Growing up in a large Italian family in Memphis, TN, Andy’s love affair with cooking and being in the kitchen started young. Once he met Michael at Christian Brothers High School where they were both students, he knew he had found his culinary soulmate. After graduating from University of Mississippi, Andy attended Johnson and Wales University in Charleston, SC and the Italian Institute for Advanced Culinary Studies in Calabria, Italy. His formative training as a chef, along with Michael, was the opportunity to work under master French chef Jose Gutierrez at lauded Chez Philippe in Memphis, TN.
In 2008, Andy and Michael opened Andrew Michael Italian Kitchen, a love letter to their Italian roots and Memphis childhood, which garnered them their first James Beard Foundation nomination. Their second eatery, Hog & Hominy, was touted as one of the best new restaurants of 2013 by Bon Appetit, GQ and Southern Living. This was also the year they were named Best New Chefs by Food and Wine, their cookbook Collards & Carbonara: Southern Cooking, Italian Roots was published, and they received their second James Beard Foundation nomination for Best Chef Southeast.
In 2015, Porcellio’s Craft Butcher opened to showcase their take on old-school butcheries and heritage meats. The pair’s first hotel offering Josephine Estelle in the Ace Hotel in New Orleans opened in 2016. That year also saw the opening of Catherine and Mary’s, a downtown Memphis spot inspired and named for their Italian grandmothers. Gray Canary in the Old Dominick Distillery in the South Main Arts District in downtown Memphis was their sixth concept.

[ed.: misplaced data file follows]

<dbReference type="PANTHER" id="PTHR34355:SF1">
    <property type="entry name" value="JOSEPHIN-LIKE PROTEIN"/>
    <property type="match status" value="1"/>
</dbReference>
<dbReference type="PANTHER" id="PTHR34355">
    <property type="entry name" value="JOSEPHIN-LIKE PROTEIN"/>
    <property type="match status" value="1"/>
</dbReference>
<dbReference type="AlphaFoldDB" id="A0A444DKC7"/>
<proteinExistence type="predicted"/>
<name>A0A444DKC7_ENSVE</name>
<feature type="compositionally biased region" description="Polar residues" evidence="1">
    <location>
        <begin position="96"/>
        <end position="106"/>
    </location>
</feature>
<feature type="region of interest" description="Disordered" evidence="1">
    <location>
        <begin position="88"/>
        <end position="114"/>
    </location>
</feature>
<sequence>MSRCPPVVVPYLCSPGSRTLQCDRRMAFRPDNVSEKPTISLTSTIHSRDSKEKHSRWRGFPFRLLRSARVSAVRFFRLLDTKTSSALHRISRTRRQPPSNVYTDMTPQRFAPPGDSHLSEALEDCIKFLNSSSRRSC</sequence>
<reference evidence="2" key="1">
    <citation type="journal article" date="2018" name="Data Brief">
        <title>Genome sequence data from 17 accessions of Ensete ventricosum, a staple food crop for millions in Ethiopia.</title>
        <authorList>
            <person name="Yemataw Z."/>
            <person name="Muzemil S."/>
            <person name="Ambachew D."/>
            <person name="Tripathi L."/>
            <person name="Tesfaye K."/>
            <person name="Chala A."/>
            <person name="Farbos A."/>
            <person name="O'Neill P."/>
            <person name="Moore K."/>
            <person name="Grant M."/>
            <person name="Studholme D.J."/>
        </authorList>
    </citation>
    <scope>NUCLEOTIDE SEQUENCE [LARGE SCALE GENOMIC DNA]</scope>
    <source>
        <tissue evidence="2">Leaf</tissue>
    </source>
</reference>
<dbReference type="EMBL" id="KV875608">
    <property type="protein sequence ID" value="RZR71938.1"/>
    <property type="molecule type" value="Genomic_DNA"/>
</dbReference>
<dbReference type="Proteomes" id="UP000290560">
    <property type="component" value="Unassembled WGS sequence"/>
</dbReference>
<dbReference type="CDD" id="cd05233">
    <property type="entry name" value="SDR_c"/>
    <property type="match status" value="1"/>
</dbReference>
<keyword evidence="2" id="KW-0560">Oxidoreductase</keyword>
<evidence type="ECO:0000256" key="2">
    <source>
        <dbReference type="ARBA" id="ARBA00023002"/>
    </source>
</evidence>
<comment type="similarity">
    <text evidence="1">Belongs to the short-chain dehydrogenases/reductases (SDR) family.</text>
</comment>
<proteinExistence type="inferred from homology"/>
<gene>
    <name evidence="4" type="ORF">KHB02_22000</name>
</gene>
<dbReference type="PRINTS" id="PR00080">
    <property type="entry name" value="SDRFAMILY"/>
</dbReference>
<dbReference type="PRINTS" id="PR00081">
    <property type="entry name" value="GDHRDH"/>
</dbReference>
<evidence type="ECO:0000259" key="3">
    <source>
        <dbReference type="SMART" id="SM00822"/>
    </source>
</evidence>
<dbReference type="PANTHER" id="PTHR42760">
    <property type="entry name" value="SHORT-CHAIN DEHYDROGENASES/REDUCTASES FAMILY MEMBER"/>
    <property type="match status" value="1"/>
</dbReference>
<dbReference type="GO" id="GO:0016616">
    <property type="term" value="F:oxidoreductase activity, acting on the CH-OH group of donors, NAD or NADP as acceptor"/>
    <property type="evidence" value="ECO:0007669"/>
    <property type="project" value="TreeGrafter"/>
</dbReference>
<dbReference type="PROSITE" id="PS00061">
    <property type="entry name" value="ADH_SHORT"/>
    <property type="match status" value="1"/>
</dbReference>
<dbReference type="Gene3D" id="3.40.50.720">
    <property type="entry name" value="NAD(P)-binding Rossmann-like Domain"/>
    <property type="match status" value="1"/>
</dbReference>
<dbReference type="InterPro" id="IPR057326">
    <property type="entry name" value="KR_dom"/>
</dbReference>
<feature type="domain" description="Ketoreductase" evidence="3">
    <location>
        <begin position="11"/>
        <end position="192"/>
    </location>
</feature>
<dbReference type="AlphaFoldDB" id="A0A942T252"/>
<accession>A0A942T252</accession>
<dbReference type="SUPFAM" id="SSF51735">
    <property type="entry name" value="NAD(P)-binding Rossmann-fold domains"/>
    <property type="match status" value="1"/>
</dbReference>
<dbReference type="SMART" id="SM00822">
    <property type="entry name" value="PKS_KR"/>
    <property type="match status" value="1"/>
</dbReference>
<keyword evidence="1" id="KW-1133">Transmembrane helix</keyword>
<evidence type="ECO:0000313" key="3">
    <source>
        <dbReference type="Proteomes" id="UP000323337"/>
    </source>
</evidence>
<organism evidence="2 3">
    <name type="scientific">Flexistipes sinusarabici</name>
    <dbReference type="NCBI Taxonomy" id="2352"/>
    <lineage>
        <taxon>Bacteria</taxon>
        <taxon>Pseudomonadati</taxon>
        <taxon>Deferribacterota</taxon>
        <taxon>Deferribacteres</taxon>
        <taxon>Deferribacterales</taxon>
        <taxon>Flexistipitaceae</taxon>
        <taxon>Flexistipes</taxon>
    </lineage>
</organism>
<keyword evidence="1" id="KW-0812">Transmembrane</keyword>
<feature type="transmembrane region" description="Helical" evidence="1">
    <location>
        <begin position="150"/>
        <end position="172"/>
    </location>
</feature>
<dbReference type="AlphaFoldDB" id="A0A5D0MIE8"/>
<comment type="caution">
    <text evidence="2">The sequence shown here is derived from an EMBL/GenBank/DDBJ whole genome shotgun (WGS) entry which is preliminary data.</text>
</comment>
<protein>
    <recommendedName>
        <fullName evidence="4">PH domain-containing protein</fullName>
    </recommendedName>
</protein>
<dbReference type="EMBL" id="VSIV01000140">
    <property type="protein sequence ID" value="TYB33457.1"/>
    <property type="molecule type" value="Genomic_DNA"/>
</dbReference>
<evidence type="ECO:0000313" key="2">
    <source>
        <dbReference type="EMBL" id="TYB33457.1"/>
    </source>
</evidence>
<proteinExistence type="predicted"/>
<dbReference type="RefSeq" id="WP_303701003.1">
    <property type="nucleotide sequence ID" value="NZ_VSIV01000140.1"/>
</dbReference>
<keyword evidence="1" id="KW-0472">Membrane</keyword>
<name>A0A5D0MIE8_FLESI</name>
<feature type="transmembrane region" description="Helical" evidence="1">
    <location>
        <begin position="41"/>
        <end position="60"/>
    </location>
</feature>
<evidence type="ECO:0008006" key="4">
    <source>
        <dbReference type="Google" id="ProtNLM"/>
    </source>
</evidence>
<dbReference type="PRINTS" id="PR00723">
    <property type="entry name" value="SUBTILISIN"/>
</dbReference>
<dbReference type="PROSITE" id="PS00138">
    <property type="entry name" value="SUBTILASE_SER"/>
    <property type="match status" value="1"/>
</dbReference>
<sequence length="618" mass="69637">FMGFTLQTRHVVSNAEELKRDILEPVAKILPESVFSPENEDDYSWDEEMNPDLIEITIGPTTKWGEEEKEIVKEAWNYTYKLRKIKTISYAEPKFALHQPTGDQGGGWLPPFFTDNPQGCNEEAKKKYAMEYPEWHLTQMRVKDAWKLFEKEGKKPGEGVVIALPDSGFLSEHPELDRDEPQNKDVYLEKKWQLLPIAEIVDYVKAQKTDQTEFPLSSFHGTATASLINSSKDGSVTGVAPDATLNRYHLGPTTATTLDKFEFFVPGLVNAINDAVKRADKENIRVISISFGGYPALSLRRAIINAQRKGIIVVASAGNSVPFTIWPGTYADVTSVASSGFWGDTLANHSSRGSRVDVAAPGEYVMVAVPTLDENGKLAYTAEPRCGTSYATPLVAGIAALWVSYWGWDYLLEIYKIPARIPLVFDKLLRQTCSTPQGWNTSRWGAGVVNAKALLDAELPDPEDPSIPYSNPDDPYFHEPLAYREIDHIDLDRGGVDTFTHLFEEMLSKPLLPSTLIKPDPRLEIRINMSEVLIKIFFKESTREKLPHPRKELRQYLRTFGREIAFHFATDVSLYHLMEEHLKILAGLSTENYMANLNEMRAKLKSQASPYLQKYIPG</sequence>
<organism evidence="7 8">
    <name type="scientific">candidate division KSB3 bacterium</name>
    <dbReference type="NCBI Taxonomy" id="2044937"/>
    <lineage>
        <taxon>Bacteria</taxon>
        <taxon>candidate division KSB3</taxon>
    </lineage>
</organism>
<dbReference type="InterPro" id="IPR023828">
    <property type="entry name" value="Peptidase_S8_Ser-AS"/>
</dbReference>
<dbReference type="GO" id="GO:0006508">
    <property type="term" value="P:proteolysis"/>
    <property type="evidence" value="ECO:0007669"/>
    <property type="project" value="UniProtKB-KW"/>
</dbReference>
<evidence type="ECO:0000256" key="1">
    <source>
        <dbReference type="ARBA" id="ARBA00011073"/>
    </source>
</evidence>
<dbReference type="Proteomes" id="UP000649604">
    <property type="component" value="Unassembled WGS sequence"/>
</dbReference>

The celebrated chefs’ seventh restaurant, Bishop, is now opened in the historical Central Station Hotel. As their first departure from Italian cooking, this French restaurant takes them back to their culinary start, where they honed the thoughtful cooking style and familial company culture for which they are known.
They started the Andrew Michael Foundation last year to help organize how the company can give back to our community. Ticer said. “For the charity, we wanted to do something locally to help provide kids in Memphis with nutritional meals. The Healthy Pantry program through the Mid-South Food Bank does that, and we’re so thrilled to use these dinners to help support it.”
Restaurant group rooted Italian Southern food inspired by both of our grandmothers
The backbone of every city and the culture of every town stems from entrepreneurship. Without the support from the community, entrepreneurship wouldn’t be possible. Michael and I always try to give back as much as possible in return for the constant support we receive from the community. I believe that it is our obligation to take care of our community the way that they take care of us. The everyday exchanges and reciprocal relationships built in our community is what makes being an entrepreneur so fulfilling.
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